Master's Studies—Course-Based

Pathways to a Course-Based Master's Degree

Course-based master’s programs at UAlberta usually include a greater number of courses than a thesis-based program, provide focused and leading-edge course-based learning with a research and—often— practicuum placement components. 

Course-based master’s degrees are becoming increasingly important in the local and global market economies as sectors and organizations seek a more focused and structured application of knowledge to find solutions. 

These degrees are designed to meet the rapidly-growing demand for high-level trained professionals and are a significant way of furthering a working professional education. 

Any master's degree is a remarkable achievement, adding tremendous value both professionally and personally. 

Summary of Requirements 
As a course-based master’s student at UAlberta, you need to complete a number of program requirements—coursework, a capstone research project defined by you and your Academic Advisor, plus any additional requirements defined by your program—within a six year designated timeframe. 

Degree requirements and responsibilities are both academic and administrative. Some are required by the University—Ethics training and the capstone project. Other requirements are defined by your department—including coursework, and, where applicable, practica or comprehensive examinations. 

Your department’s section in the University Calendar—as well as department graduate handbook—define these specific program requirements. 


There are many other resources and academic considerations that thesis-based master's students should take note of. Please read on to familiarize yourself with these:

Academic Advisor
You have one or more Academic Advisors to work with you to plan your academic program and capstone project. If you were not assigned one at the time of admission, please consult with your department.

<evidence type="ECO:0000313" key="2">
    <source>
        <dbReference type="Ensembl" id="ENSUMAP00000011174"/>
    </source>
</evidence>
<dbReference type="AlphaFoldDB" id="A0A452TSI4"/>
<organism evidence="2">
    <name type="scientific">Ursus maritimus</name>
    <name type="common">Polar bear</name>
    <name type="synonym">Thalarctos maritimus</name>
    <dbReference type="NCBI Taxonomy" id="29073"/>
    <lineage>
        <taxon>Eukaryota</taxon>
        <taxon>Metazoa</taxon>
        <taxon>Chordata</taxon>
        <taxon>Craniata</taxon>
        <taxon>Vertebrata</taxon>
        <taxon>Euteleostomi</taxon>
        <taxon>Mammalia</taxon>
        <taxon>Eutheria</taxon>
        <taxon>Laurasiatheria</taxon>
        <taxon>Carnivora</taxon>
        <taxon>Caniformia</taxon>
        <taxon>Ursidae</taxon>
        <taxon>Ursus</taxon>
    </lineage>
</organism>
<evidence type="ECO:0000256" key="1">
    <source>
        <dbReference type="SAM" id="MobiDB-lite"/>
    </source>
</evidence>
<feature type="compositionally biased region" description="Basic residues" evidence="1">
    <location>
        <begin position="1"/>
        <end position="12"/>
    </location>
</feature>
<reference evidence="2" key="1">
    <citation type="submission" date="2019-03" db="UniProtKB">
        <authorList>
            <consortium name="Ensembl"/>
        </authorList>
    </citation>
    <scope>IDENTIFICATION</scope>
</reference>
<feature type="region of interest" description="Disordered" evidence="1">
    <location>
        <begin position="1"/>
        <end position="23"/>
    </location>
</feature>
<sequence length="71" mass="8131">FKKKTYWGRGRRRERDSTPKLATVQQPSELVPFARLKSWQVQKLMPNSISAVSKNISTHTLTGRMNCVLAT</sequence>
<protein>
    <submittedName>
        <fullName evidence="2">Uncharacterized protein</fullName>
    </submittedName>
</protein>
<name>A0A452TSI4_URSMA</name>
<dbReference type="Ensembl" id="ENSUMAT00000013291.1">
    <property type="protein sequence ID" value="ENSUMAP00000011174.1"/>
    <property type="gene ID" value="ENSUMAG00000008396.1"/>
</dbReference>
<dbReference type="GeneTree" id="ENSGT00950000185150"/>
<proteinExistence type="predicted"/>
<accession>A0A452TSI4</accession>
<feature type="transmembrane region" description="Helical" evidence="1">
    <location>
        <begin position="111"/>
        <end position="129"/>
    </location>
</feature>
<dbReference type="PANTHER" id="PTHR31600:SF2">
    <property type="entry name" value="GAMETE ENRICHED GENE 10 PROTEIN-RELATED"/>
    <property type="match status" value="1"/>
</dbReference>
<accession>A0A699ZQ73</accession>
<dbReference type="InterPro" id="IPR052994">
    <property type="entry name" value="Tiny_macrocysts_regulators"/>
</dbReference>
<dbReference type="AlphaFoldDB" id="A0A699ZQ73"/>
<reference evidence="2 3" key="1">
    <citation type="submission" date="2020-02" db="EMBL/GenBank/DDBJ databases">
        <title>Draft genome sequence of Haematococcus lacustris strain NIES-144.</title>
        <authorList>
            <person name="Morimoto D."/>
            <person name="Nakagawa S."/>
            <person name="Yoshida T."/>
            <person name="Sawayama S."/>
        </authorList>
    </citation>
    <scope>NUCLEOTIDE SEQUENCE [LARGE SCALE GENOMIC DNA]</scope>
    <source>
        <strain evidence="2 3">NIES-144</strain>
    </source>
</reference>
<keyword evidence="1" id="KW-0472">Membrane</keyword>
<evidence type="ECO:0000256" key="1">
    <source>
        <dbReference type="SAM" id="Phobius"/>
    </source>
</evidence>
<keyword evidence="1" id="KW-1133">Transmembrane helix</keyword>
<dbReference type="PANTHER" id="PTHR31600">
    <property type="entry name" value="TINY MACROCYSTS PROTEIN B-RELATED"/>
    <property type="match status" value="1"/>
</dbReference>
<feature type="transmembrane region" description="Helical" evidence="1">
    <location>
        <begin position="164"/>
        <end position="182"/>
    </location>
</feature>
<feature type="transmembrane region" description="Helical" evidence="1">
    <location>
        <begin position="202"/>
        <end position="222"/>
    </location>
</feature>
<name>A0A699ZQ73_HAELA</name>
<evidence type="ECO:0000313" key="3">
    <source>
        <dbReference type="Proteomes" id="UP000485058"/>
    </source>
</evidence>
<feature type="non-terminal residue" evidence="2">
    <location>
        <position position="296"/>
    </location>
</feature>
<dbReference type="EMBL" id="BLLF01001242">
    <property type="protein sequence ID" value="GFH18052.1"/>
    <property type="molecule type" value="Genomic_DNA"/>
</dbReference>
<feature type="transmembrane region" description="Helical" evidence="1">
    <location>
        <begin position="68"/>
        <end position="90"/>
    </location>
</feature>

Capstone Project
This project will be defined by you and your academic advisor within the guidelines defined by your program. It is normally carried out at the end of your studies, usually over one or two academic terms.


Financial Support
Many students receive financial support in a number of ways, although funding tends to be more limited for students in course-based master’s programs. You may be employed as a Teaching Assistant or Research Assistant

These contracts of employment are governed by the Collective Agreement for Academically Employed Graduate Students negotiated between the Graduate Students Association and the University’s Board of Directors. 

Another common form of financial support is a graduate scholarship or award. The FGSR administers over 2,000 such scholarships for graduate students. For students in financial distress, we also offer bursaries and emergency funding


Leave of Absence 
Sometimes, medical issues, parental responsibilities, or other emergencies mean that you may need to take some time off from your studies. 

As a graduate student you may apply for an approved leave of absence that keeps your program in good standing without the need for registration, and can be awarded for up to one year at a time. An approved leave of absence does not count against your six years in the program.

Registration Policy
Your program may allow either part-time and full-time registration as your studies progress. Some forms of financial support such as government loans or scholarships may require full-time status. This means a registration of at least 9 credits in each of fall and winter terms. 

In order to keep your program active, you need to register in at least 3 credits in each September to August period.

In many disciplines, part of your research work may be done off-campus. Please speak to your department about off-campus registration where appropriate. You will also pay certain non-instructional fees.


Academic Standing
As a graduate student, you have to maintain good academic standing.


Program Extension
Occasionally, circumstances arise that mean that you need more than six years to complete your degree, unless your department has opted for a shorter time-limit. In such cases, your department may support a program extension


Convocation
To obtain your degree, you must successfully complete at 24 credits of coursework—many programs require significantly more coursework than this minimum. 

The convocation ceremony represents a crowning achievement of your commitment to research and continuing your education. 


The Faculty of Graduate Studies and Research is here to serve the graduate community and see you through a rich and successful program experience!

Should you have any questions regarding the above, please do not hesitate to contact us for assistance.